“Three out of 10 consumers are interested in the spicy-sweet flavors of Thai cuisine, and about the same proportion are willing to try items with the flavors of Mediterranean cuisine in general or its iterations, including French and Greek fare,” she adds. “Further, Americans also appear to have tropical islands on their minds: 28 percent expressed interest in Hawaiian fare, 27 percent in Caribbean foods, 22 percent in Jamaican cuisine and 19 percent in Cuban dishes.”
Simplify the process
This growing interest in ethnic-flavored entrées is supported by new product launch data from Innova Market Insights, The Netherlands. The market research firm reports that globally, half of all new cooking sauces introduced in 2011 had an ethnic flavor profile. Center-of-the-plate protein formulators can simplify ethnic cooking by adding flavors during production, eliminating the need for cooking sauces and extra herbs and spices.
There are numerous methods of adding ethnic flavors to protein products, with processes varying by product type. With encased meats, whole ingredients, such as spices, herbs, chilies and even cheeses, can be mixed in with the comminuted meat. Fontanini, McCook, Ill., a foodservice supplier that specializes in Italian products, now offers Brazilian linguiça sausage, which is strongly flavored with red chilies, peppercorns, turmeric and salt.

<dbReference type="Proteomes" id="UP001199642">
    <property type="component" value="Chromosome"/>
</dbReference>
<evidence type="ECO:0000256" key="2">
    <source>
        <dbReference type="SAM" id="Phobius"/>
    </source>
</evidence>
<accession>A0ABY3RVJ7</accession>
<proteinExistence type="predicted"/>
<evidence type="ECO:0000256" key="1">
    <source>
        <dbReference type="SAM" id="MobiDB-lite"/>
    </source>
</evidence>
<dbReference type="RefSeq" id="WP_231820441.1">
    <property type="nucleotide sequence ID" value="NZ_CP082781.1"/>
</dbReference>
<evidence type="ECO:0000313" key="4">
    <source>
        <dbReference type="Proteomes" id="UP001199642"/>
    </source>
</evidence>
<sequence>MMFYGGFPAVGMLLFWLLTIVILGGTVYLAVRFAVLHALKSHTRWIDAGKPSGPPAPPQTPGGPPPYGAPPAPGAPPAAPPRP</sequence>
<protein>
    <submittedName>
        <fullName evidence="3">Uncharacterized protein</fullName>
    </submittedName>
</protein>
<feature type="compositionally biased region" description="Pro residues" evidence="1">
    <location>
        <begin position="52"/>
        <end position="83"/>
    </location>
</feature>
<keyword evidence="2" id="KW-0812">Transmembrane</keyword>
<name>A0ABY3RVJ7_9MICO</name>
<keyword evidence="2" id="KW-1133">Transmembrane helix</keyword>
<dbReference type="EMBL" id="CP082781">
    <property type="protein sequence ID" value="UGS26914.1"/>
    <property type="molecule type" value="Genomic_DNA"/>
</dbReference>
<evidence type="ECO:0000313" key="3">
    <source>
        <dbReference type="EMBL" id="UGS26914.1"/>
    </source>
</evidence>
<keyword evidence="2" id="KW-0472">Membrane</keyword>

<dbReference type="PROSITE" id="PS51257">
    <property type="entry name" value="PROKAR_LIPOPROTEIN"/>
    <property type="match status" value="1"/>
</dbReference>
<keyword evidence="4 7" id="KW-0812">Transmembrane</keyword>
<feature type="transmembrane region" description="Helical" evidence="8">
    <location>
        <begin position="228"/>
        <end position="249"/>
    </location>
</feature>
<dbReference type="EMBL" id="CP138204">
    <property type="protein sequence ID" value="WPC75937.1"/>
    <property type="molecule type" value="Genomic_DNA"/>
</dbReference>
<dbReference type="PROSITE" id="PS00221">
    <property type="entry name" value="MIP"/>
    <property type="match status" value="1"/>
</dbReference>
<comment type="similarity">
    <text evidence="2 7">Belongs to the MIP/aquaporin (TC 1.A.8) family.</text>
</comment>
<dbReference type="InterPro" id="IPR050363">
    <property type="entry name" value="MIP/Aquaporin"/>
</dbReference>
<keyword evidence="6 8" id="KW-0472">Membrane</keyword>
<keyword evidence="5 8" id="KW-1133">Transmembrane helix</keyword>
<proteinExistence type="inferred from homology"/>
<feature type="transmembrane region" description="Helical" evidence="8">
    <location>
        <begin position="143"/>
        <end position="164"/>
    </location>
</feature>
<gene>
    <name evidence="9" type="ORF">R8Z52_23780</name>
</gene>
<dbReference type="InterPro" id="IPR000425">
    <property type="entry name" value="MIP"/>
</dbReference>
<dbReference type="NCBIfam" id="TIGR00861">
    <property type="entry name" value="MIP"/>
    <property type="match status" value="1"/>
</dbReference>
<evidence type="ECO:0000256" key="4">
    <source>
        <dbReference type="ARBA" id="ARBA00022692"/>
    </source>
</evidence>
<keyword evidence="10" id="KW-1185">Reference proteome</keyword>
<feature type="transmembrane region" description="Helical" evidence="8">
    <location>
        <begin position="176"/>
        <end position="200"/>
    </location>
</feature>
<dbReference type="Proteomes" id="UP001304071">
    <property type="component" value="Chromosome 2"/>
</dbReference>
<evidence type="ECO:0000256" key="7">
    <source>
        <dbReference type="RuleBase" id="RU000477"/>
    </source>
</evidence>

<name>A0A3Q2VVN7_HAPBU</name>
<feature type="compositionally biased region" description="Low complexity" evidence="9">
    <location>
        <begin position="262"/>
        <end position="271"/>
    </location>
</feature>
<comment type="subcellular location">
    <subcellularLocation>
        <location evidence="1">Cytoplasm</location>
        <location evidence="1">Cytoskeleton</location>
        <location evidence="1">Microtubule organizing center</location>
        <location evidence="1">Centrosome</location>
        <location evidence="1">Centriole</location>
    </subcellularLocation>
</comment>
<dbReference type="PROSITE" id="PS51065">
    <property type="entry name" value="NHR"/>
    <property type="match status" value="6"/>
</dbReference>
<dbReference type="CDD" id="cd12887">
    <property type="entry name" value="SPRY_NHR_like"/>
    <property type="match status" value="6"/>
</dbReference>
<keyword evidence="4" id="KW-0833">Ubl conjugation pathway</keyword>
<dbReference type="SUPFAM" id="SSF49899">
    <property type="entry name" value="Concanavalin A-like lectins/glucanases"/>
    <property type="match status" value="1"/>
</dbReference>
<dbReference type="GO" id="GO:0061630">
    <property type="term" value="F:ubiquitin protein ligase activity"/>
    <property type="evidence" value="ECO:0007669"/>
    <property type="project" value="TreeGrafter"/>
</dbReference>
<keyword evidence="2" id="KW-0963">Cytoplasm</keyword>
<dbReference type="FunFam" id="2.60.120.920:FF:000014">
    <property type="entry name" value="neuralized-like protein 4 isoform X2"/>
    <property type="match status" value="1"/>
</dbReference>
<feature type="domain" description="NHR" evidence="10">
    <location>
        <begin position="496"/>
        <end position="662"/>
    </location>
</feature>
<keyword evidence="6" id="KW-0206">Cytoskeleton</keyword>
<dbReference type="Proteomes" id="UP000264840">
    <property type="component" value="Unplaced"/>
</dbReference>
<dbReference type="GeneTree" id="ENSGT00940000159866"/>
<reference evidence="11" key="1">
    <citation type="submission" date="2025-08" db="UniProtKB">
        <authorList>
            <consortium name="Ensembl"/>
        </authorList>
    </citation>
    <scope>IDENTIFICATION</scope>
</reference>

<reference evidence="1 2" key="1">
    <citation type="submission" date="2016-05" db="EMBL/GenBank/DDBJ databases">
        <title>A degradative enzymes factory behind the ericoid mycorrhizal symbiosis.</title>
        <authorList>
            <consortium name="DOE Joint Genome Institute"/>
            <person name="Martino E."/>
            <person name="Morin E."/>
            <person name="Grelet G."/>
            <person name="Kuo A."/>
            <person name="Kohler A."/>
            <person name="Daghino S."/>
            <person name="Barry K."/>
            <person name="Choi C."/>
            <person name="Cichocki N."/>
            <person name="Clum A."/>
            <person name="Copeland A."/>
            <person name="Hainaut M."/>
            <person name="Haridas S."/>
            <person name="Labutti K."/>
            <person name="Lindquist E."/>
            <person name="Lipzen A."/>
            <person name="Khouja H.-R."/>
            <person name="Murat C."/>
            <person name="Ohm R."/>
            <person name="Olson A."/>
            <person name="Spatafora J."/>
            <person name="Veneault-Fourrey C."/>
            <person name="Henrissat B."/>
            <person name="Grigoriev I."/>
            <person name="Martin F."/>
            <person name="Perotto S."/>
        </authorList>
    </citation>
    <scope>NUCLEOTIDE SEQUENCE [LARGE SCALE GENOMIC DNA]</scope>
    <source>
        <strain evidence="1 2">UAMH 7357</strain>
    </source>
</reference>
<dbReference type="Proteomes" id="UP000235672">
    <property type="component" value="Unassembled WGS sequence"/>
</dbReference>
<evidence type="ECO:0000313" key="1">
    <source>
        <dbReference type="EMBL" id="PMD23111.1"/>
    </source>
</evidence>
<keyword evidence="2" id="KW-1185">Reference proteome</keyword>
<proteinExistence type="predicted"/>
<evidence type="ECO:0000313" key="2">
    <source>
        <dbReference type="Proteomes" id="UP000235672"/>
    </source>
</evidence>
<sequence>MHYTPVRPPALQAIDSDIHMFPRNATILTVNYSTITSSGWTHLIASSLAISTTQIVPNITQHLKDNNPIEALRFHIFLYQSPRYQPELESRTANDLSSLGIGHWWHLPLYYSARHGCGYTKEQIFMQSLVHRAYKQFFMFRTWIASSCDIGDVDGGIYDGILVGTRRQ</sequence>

Luncheon meats can be injected with marinade and even encrusted or glazed with flavorful ingredients. Dietz & Watson Inc., Philadelphia, developed a sliceable deli version of Momma Dietz’ Chicken Parmigiana, which is coated and cooked in corn flour crumbs, aged parmesan cheese, Italian seasonings and topped with a tangy marinara sauce.
Formed proteins, such as meatballs and loaves, patties and nuggets, can also be blended with ethnic ingredients, while breaded products can be both injected with flavorful marinades and coated with breading that contains flavorful particulates.
Whole proteins can be injected or tumbled with industrial marinades designed to increase yield and tenderize the protein; they can also add ethnic flavor. Injected marinades should not contain particulates that could clog needles. Thus, if visual seasonings are desired, tumbling is the preferred process. Dry rubs can also be typically applied to whole proteins. In an industrial setting, they are sifted onto conveyed protein or applied by a gentle tumble, usually after a light adhesive coating such as an oil or hydrocolloid solution is applied.
In addition to the standard flavors associated with various cultures, there is a trend toward fusing ethnic cuisines…in other words, East meets West. Innovative formulators may want to combine elements from various culinary traditions to provide new flavor experiences at the dinner table.
Donna Berry is a contributing editor from Chicago and owner of Dairy & Food Communications, specializing in writing, speaking and consulting projects in the dairy, beverage and food industries.